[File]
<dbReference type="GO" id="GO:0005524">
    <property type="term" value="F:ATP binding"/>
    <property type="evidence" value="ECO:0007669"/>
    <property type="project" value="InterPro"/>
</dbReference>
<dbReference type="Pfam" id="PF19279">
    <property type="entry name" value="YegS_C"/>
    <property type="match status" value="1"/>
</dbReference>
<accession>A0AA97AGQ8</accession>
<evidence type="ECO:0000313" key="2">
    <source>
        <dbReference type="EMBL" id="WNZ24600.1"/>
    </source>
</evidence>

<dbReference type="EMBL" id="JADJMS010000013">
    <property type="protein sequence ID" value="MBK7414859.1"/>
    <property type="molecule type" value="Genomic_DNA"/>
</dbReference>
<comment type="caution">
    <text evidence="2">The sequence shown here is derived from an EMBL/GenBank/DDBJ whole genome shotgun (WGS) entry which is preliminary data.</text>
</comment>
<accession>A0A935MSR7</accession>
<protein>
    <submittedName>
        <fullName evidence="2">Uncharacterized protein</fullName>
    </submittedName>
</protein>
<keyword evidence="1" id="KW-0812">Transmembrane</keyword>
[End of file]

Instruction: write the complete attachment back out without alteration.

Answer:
<dbReference type="GO" id="GO:0005524">
    <property type="term" value="F:ATP binding"/>
    <property type="evidence" value="ECO:0007669"/>
    <property type="project" value="InterPro"/>
</dbReference>
<dbReference type="Pfam" id="PF19279">
    <property type="entry name" value="YegS_C"/>
    <property type="match status" value="1"/>
</dbReference>
<accession>A0AA97AGQ8</accession>
<evidence type="ECO:0000313" key="2">
    <source>
        <dbReference type="EMBL" id="WNZ24600.1"/>
    </source>
</evidence>

<dbReference type="EMBL" id="JADJMS010000013">
    <property type="protein sequence ID" value="MBK7414859.1"/>
    <property type="molecule type" value="Genomic_DNA"/>
</dbReference>
<comment type="caution">
    <text evidence="2">The sequence shown here is derived from an EMBL/GenBank/DDBJ whole genome shotgun (WGS) entry which is preliminary data.</text>
</comment>
<accession>A0A935MSR7</accession>
<protein>
    <submittedName>
        <fullName evidence="2">Uncharacterized protein</fullName>
    </submittedName>
</protein>
<keyword evidence="1" id="KW-0812">Transmembrane</keyword>